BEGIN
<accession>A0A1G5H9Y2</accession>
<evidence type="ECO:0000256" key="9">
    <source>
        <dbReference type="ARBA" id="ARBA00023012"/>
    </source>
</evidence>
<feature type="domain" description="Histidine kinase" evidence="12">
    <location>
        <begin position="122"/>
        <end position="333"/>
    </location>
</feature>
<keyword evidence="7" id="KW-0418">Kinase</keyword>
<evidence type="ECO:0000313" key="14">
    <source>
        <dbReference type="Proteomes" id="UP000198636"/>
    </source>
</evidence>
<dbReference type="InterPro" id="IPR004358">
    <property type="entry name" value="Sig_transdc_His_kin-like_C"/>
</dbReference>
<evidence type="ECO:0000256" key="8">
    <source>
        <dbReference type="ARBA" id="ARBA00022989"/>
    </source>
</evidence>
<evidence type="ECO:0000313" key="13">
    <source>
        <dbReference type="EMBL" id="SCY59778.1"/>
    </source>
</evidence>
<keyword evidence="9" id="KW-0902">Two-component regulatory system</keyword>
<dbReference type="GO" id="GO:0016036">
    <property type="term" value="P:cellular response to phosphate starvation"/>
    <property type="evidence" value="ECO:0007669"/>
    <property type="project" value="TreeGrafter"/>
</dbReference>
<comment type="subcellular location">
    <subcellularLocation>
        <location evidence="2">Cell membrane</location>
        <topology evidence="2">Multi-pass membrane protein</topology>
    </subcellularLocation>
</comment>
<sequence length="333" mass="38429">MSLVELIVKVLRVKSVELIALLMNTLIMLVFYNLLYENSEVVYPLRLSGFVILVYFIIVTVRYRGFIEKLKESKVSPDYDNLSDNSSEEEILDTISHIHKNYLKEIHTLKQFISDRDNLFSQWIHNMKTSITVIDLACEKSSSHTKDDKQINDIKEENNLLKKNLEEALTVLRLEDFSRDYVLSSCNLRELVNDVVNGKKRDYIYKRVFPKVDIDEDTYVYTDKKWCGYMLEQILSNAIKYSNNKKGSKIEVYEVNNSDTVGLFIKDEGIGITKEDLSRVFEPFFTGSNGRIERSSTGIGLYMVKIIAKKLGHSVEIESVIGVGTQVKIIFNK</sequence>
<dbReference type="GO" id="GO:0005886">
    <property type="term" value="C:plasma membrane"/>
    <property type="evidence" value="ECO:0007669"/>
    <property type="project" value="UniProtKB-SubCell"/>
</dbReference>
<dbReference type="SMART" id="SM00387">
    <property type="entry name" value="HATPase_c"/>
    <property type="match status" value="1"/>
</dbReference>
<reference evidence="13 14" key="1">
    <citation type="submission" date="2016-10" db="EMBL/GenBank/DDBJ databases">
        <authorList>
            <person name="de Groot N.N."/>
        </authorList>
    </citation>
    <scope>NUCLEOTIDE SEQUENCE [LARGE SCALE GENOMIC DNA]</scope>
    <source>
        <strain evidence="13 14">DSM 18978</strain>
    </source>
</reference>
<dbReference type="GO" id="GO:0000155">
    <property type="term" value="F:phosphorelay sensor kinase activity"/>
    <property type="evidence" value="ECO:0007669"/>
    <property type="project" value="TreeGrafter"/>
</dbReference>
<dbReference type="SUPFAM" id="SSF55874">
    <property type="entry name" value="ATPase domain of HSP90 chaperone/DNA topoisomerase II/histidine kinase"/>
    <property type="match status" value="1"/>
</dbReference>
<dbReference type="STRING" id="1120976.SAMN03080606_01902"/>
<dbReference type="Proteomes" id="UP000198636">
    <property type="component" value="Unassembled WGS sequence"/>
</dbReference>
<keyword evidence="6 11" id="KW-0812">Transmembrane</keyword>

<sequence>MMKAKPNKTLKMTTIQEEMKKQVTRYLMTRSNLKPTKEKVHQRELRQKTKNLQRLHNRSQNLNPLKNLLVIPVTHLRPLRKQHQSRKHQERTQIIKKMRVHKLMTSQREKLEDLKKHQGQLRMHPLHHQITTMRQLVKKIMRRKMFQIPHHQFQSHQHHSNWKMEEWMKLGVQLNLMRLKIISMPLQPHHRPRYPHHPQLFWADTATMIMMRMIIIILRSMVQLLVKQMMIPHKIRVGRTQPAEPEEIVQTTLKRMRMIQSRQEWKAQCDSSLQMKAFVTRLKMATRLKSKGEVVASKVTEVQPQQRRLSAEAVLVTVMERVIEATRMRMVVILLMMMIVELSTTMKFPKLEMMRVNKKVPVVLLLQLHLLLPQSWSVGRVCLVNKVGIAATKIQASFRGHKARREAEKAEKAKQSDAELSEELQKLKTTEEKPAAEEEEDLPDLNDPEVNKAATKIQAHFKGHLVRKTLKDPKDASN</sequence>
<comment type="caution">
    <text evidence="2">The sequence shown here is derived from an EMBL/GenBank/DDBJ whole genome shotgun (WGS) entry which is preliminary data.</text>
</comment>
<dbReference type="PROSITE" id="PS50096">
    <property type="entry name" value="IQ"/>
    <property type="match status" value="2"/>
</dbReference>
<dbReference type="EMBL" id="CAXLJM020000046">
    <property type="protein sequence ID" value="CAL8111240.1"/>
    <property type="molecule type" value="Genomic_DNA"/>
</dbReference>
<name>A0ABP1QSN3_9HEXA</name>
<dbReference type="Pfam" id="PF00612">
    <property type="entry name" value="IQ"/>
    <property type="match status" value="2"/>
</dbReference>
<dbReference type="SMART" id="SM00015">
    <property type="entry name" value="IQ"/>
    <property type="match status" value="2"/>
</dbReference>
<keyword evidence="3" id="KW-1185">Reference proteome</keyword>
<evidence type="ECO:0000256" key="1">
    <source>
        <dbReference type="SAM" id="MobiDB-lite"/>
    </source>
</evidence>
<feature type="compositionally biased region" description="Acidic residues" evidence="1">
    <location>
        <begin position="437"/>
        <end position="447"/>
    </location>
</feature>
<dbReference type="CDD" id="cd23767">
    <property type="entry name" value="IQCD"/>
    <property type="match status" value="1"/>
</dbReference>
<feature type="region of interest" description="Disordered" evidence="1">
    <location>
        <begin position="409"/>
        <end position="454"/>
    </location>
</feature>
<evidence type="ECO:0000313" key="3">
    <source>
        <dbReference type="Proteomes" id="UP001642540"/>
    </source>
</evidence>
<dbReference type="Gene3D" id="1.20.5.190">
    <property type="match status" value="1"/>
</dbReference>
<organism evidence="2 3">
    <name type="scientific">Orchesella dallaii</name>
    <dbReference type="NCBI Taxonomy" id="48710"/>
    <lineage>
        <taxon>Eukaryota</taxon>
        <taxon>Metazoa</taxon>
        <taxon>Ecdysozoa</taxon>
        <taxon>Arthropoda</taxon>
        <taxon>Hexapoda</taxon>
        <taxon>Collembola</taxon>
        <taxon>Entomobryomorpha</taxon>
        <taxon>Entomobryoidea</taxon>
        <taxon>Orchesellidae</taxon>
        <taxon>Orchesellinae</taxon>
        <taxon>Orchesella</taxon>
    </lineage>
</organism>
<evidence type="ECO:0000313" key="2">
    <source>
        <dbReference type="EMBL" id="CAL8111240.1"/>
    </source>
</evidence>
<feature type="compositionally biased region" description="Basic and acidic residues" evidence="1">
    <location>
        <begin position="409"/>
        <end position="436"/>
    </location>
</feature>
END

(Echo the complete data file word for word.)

<accession>A0A1G5H9Y2</accession>
<evidence type="ECO:0000256" key="9">
    <source>
        <dbReference type="ARBA" id="ARBA00023012"/>
    </source>
</evidence>
<feature type="domain" description="Histidine kinase" evidence="12">
    <location>
        <begin position="122"/>
        <end position="333"/>
    </location>
</feature>
<keyword evidence="7" id="KW-0418">Kinase</keyword>
<evidence type="ECO:0000313" key="14">
    <source>
        <dbReference type="Proteomes" id="UP000198636"/>
    </source>
</evidence>
<dbReference type="InterPro" id="IPR004358">
    <property type="entry name" value="Sig_transdc_His_kin-like_C"/>
</dbReference>
<evidence type="ECO:0000256" key="8">
    <source>
        <dbReference type="ARBA" id="ARBA00022989"/>
    </source>
</evidence>
<evidence type="ECO:0000313" key="13">
    <source>
        <dbReference type="EMBL" id="SCY59778.1"/>
    </source>
</evidence>
<keyword evidence="9" id="KW-0902">Two-component regulatory system</keyword>
<dbReference type="GO" id="GO:0016036">
    <property type="term" value="P:cellular response to phosphate starvation"/>
    <property type="evidence" value="ECO:0007669"/>
    <property type="project" value="TreeGrafter"/>
</dbReference>
<comment type="subcellular location">
    <subcellularLocation>
        <location evidence="2">Cell membrane</location>
        <topology evidence="2">Multi-pass membrane protein</topology>
    </subcellularLocation>
</comment>
<sequence length="333" mass="38429">MSLVELIVKVLRVKSVELIALLMNTLIMLVFYNLLYENSEVVYPLRLSGFVILVYFIIVTVRYRGFIEKLKESKVSPDYDNLSDNSSEEEILDTISHIHKNYLKEIHTLKQFISDRDNLFSQWIHNMKTSITVIDLACEKSSSHTKDDKQINDIKEENNLLKKNLEEALTVLRLEDFSRDYVLSSCNLRELVNDVVNGKKRDYIYKRVFPKVDIDEDTYVYTDKKWCGYMLEQILSNAIKYSNNKKGSKIEVYEVNNSDTVGLFIKDEGIGITKEDLSRVFEPFFTGSNGRIERSSTGIGLYMVKIIAKKLGHSVEIESVIGVGTQVKIIFNK</sequence>
<dbReference type="GO" id="GO:0005886">
    <property type="term" value="C:plasma membrane"/>
    <property type="evidence" value="ECO:0007669"/>
    <property type="project" value="UniProtKB-SubCell"/>
</dbReference>
<dbReference type="SMART" id="SM00387">
    <property type="entry name" value="HATPase_c"/>
    <property type="match status" value="1"/>
</dbReference>
<reference evidence="13 14" key="1">
    <citation type="submission" date="2016-10" db="EMBL/GenBank/DDBJ databases">
        <authorList>
            <person name="de Groot N.N."/>
        </authorList>
    </citation>
    <scope>NUCLEOTIDE SEQUENCE [LARGE SCALE GENOMIC DNA]</scope>
    <source>
        <strain evidence="13 14">DSM 18978</strain>
    </source>
</reference>
<dbReference type="GO" id="GO:0000155">
    <property type="term" value="F:phosphorelay sensor kinase activity"/>
    <property type="evidence" value="ECO:0007669"/>
    <property type="project" value="TreeGrafter"/>
</dbReference>
<dbReference type="SUPFAM" id="SSF55874">
    <property type="entry name" value="ATPase domain of HSP90 chaperone/DNA topoisomerase II/histidine kinase"/>
    <property type="match status" value="1"/>
</dbReference>
<dbReference type="STRING" id="1120976.SAMN03080606_01902"/>
<dbReference type="Proteomes" id="UP000198636">
    <property type="component" value="Unassembled WGS sequence"/>
</dbReference>
<keyword evidence="6 11" id="KW-0812">Transmembrane</keyword>

<sequence>MMKAKPNKTLKMTTIQEEMKKQVTRYLMTRSNLKPTKEKVHQRELRQKTKNLQRLHNRSQNLNPLKNLLVIPVTHLRPLRKQHQSRKHQERTQIIKKMRVHKLMTSQREKLEDLKKHQGQLRMHPLHHQITTMRQLVKKIMRRKMFQIPHHQFQSHQHHSNWKMEEWMKLGVQLNLMRLKIISMPLQPHHRPRYPHHPQLFWADTATMIMMRMIIIILRSMVQLLVKQMMIPHKIRVGRTQPAEPEEIVQTTLKRMRMIQSRQEWKAQCDSSLQMKAFVTRLKMATRLKSKGEVVASKVTEVQPQQRRLSAEAVLVTVMERVIEATRMRMVVILLMMMIVELSTTMKFPKLEMMRVNKKVPVVLLLQLHLLLPQSWSVGRVCLVNKVGIAATKIQASFRGHKARREAEKAEKAKQSDAELSEELQKLKTTEEKPAAEEEEDLPDLNDPEVNKAATKIQAHFKGHLVRKTLKDPKDASN</sequence>
<comment type="caution">
    <text evidence="2">The sequence shown here is derived from an EMBL/GenBank/DDBJ whole genome shotgun (WGS) entry which is preliminary data.</text>
</comment>
<dbReference type="PROSITE" id="PS50096">
    <property type="entry name" value="IQ"/>
    <property type="match status" value="2"/>
</dbReference>
<dbReference type="EMBL" id="CAXLJM020000046">
    <property type="protein sequence ID" value="CAL8111240.1"/>
    <property type="molecule type" value="Genomic_DNA"/>
</dbReference>
<name>A0ABP1QSN3_9HEXA</name>
<dbReference type="Pfam" id="PF00612">
    <property type="entry name" value="IQ"/>
    <property type="match status" value="2"/>
</dbReference>
<dbReference type="SMART" id="SM00015">
    <property type="entry name" value="IQ"/>
    <property type="match status" value="2"/>
</dbReference>
<keyword evidence="3" id="KW-1185">Reference proteome</keyword>
<evidence type="ECO:0000256" key="1">
    <source>
        <dbReference type="SAM" id="MobiDB-lite"/>
    </source>
</evidence>
<feature type="compositionally biased region" description="Acidic residues" evidence="1">
    <location>
        <begin position="437"/>
        <end position="447"/>
    </location>
</feature>
<dbReference type="CDD" id="cd23767">
    <property type="entry name" value="IQCD"/>
    <property type="match status" value="1"/>
</dbReference>
<feature type="region of interest" description="Disordered" evidence="1">
    <location>
        <begin position="409"/>
        <end position="454"/>
    </location>
</feature>
<evidence type="ECO:0000313" key="3">
    <source>
        <dbReference type="Proteomes" id="UP001642540"/>
    </source>
</evidence>
<dbReference type="Gene3D" id="1.20.5.190">
    <property type="match status" value="1"/>
</dbReference>
<organism evidence="2 3">
    <name type="scientific">Orchesella dallaii</name>
    <dbReference type="NCBI Taxonomy" id="48710"/>
    <lineage>
        <taxon>Eukaryota</taxon>
        <taxon>Metazoa</taxon>
        <taxon>Ecdysozoa</taxon>
        <taxon>Arthropoda</taxon>
        <taxon>Hexapoda</taxon>
        <taxon>Collembola</taxon>
        <taxon>Entomobryomorpha</taxon>
        <taxon>Entomobryoidea</taxon>
        <taxon>Orchesellidae</taxon>
        <taxon>Orchesellinae</taxon>
        <taxon>Orchesella</taxon>
    </lineage>
</organism>
<evidence type="ECO:0000313" key="2">
    <source>
        <dbReference type="EMBL" id="CAL8111240.1"/>
    </source>
</evidence>
<feature type="compositionally biased region" description="Basic and acidic residues" evidence="1">
    <location>
        <begin position="409"/>
        <end position="436"/>
    </location>
</feature>